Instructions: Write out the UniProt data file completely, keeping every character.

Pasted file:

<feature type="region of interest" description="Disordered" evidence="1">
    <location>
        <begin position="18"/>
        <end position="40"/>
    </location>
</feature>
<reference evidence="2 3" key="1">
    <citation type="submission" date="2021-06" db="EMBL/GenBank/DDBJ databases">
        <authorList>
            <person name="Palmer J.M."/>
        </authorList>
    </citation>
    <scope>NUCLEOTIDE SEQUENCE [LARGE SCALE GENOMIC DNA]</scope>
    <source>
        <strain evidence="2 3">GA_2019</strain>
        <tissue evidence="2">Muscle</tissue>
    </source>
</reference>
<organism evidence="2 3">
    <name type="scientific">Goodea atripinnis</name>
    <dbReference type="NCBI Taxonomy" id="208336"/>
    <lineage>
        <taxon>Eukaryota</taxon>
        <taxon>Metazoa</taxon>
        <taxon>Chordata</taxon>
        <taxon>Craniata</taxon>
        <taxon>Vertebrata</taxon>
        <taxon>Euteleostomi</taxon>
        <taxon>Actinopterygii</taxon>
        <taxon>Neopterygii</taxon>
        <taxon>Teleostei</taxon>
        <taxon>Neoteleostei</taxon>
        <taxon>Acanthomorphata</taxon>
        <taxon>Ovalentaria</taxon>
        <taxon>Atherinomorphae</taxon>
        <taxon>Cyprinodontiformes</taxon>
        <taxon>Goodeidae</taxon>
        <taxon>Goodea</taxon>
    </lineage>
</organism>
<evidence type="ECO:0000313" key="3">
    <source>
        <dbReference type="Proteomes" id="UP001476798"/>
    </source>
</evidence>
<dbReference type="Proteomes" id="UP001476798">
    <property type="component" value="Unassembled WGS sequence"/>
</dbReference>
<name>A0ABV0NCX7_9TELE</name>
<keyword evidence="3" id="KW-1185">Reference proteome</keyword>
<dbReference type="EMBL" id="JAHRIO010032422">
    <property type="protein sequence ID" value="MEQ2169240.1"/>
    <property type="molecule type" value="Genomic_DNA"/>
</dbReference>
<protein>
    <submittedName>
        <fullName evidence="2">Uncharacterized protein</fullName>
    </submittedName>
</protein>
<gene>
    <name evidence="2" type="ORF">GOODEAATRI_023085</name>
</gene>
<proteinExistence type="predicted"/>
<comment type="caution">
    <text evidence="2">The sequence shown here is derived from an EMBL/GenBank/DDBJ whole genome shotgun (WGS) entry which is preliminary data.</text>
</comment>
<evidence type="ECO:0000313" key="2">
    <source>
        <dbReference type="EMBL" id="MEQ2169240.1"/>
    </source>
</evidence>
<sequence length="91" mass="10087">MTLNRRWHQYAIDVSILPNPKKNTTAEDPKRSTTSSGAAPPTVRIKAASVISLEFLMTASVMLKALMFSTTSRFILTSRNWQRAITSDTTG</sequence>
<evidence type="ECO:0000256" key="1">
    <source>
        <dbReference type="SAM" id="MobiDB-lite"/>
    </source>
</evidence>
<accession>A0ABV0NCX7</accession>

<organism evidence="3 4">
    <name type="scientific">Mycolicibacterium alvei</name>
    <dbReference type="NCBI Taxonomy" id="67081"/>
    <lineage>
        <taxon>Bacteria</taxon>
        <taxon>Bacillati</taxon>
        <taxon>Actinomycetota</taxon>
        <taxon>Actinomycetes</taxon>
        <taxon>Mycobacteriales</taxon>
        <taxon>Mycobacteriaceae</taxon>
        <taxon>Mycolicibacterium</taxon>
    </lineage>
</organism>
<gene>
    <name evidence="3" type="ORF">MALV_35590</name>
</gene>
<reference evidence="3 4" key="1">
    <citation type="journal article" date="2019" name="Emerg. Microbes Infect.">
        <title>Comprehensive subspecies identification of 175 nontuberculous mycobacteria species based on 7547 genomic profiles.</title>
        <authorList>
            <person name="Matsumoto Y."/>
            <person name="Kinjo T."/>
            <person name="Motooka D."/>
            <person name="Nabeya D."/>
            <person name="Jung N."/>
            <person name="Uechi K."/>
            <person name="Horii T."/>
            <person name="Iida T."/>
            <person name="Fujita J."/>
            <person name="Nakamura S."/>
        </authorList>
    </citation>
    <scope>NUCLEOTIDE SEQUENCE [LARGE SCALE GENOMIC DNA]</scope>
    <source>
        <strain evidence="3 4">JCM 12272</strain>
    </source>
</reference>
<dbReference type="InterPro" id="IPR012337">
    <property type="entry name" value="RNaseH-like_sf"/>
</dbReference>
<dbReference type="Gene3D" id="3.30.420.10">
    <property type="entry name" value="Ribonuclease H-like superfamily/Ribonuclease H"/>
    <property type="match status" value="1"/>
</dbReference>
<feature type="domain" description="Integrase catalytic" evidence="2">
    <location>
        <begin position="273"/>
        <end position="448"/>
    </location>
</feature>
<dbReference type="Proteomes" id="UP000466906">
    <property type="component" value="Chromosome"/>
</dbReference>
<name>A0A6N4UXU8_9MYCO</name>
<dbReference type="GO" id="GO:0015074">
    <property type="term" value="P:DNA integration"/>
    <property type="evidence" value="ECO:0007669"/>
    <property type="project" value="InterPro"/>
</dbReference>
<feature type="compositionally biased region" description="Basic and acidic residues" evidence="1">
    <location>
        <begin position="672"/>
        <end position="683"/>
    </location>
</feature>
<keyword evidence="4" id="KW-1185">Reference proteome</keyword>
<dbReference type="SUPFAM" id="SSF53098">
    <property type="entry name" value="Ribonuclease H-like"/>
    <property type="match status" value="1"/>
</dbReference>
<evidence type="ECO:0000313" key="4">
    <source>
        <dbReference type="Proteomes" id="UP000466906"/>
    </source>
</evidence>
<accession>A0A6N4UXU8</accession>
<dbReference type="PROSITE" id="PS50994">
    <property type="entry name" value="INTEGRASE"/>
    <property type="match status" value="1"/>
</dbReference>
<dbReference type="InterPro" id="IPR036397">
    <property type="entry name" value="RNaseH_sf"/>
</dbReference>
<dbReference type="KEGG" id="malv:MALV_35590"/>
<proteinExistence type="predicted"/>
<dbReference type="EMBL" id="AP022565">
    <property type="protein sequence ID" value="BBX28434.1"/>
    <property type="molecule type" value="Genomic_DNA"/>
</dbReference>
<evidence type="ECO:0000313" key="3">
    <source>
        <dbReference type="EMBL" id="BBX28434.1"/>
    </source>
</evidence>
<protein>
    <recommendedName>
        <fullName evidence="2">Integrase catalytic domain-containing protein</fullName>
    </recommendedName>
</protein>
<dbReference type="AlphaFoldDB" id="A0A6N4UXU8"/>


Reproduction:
<feature type="region of interest" description="Disordered" evidence="1">
    <location>
        <begin position="18"/>
        <end position="40"/>
    </location>
</feature>
<reference evidence="2 3" key="1">
    <citation type="submission" date="2021-06" db="EMBL/GenBank/DDBJ databases">
        <authorList>
            <person name="Palmer J.M."/>
        </authorList>
    </citation>
    <scope>NUCLEOTIDE SEQUENCE [LARGE SCALE GENOMIC DNA]</scope>
    <source>
        <strain evidence="2 3">GA_2019</strain>
        <tissue evidence="2">Muscle</tissue>
    </source>
</reference>
<organism evidence="2 3">
    <name type="scientific">Goodea atripinnis</name>
    <dbReference type="NCBI Taxonomy" id="208336"/>
    <lineage>
        <taxon>Eukaryota</taxon>
        <taxon>Metazoa</taxon>
        <taxon>Chordata</taxon>
        <taxon>Craniata</taxon>
        <taxon>Vertebrata</taxon>
        <taxon>Euteleostomi</taxon>
        <taxon>Actinopterygii</taxon>
        <taxon>Neopterygii</taxon>
        <taxon>Teleostei</taxon>
        <taxon>Neoteleostei</taxon>
        <taxon>Acanthomorphata</taxon>
        <taxon>Ovalentaria</taxon>
        <taxon>Atherinomorphae</taxon>
        <taxon>Cyprinodontiformes</taxon>
        <taxon>Goodeidae</taxon>
        <taxon>Goodea</taxon>
    </lineage>
</organism>
<evidence type="ECO:0000313" key="3">
    <source>
        <dbReference type="Proteomes" id="UP001476798"/>
    </source>
</evidence>
<dbReference type="Proteomes" id="UP001476798">
    <property type="component" value="Unassembled WGS sequence"/>
</dbReference>
<name>A0ABV0NCX7_9TELE</name>
<keyword evidence="3" id="KW-1185">Reference proteome</keyword>
<dbReference type="EMBL" id="JAHRIO010032422">
    <property type="protein sequence ID" value="MEQ2169240.1"/>
    <property type="molecule type" value="Genomic_DNA"/>
</dbReference>
<protein>
    <submittedName>
        <fullName evidence="2">Uncharacterized protein</fullName>
    </submittedName>
</protein>
<gene>
    <name evidence="2" type="ORF">GOODEAATRI_023085</name>
</gene>
<proteinExistence type="predicted"/>
<comment type="caution">
    <text evidence="2">The sequence shown here is derived from an EMBL/GenBank/DDBJ whole genome shotgun (WGS) entry which is preliminary data.</text>
</comment>
<evidence type="ECO:0000313" key="2">
    <source>
        <dbReference type="EMBL" id="MEQ2169240.1"/>
    </source>
</evidence>
<sequence length="91" mass="10087">MTLNRRWHQYAIDVSILPNPKKNTTAEDPKRSTTSSGAAPPTVRIKAASVISLEFLMTASVMLKALMFSTTSRFILTSRNWQRAITSDTTG</sequence>
<evidence type="ECO:0000256" key="1">
    <source>
        <dbReference type="SAM" id="MobiDB-lite"/>
    </source>
</evidence>
<accession>A0ABV0NCX7</accession>

<organism evidence="3 4">
    <name type="scientific">Mycolicibacterium alvei</name>
    <dbReference type="NCBI Taxonomy" id="67081"/>
    <lineage>
        <taxon>Bacteria</taxon>
        <taxon>Bacillati</taxon>
        <taxon>Actinomycetota</taxon>
        <taxon>Actinomycetes</taxon>
        <taxon>Mycobacteriales</taxon>
        <taxon>Mycobacteriaceae</taxon>
        <taxon>Mycolicibacterium</taxon>
    </lineage>
</organism>
<gene>
    <name evidence="3" type="ORF">MALV_35590</name>
</gene>
<reference evidence="3 4" key="1">
    <citation type="journal article" date="2019" name="Emerg. Microbes Infect.">
        <title>Comprehensive subspecies identification of 175 nontuberculous mycobacteria species based on 7547 genomic profiles.</title>
        <authorList>
            <person name="Matsumoto Y."/>
            <person name="Kinjo T."/>
            <person name="Motooka D."/>
            <person name="Nabeya D."/>
            <person name="Jung N."/>
            <person name="Uechi K."/>
            <person name="Horii T."/>
            <person name="Iida T."/>
            <person name="Fujita J."/>
            <person name="Nakamura S."/>
        </authorList>
    </citation>
    <scope>NUCLEOTIDE SEQUENCE [LARGE SCALE GENOMIC DNA]</scope>
    <source>
        <strain evidence="3 4">JCM 12272</strain>
    </source>
</reference>
<dbReference type="InterPro" id="IPR012337">
    <property type="entry name" value="RNaseH-like_sf"/>
</dbReference>
<dbReference type="Gene3D" id="3.30.420.10">
    <property type="entry name" value="Ribonuclease H-like superfamily/Ribonuclease H"/>
    <property type="match status" value="1"/>
</dbReference>
<feature type="domain" description="Integrase catalytic" evidence="2">
    <location>
        <begin position="273"/>
        <end position="448"/>
    </location>
</feature>
<dbReference type="Proteomes" id="UP000466906">
    <property type="component" value="Chromosome"/>
</dbReference>
<name>A0A6N4UXU8_9MYCO</name>
<dbReference type="GO" id="GO:0015074">
    <property type="term" value="P:DNA integration"/>
    <property type="evidence" value="ECO:0007669"/>
    <property type="project" value="InterPro"/>
</dbReference>
<feature type="compositionally biased region" description="Basic and acidic residues" evidence="1">
    <location>
        <begin position="672"/>
        <end position="683"/>
    </location>
</feature>
<keyword evidence="4" id="KW-1185">Reference proteome</keyword>
<dbReference type="SUPFAM" id="SSF53098">
    <property type="entry name" value="Ribonuclease H-like"/>
    <property type="match status" value="1"/>
</dbReference>
<evidence type="ECO:0000313" key="4">
    <source>
        <dbReference type="Proteomes" id="UP000466906"/>
    </source>
</evidence>
<accession>A0A6N4UXU8</accession>
<dbReference type="PROSITE" id="PS50994">
    <property type="entry name" value="INTEGRASE"/>
    <property type="match status" value="1"/>
</dbReference>
<dbReference type="InterPro" id="IPR036397">
    <property type="entry name" value="RNaseH_sf"/>
</dbReference>
<dbReference type="KEGG" id="malv:MALV_35590"/>
<proteinExistence type="predicted"/>
<dbReference type="EMBL" id="AP022565">
    <property type="protein sequence ID" value="BBX28434.1"/>
    <property type="molecule type" value="Genomic_DNA"/>
</dbReference>
<evidence type="ECO:0000313" key="3">
    <source>
        <dbReference type="EMBL" id="BBX28434.1"/>
    </source>
</evidence>
<protein>
    <recommendedName>
        <fullName evidence="2">Integrase catalytic domain-containing protein</fullName>
    </recommendedName>
</protein>
<dbReference type="AlphaFoldDB" id="A0A6N4UXU8"/>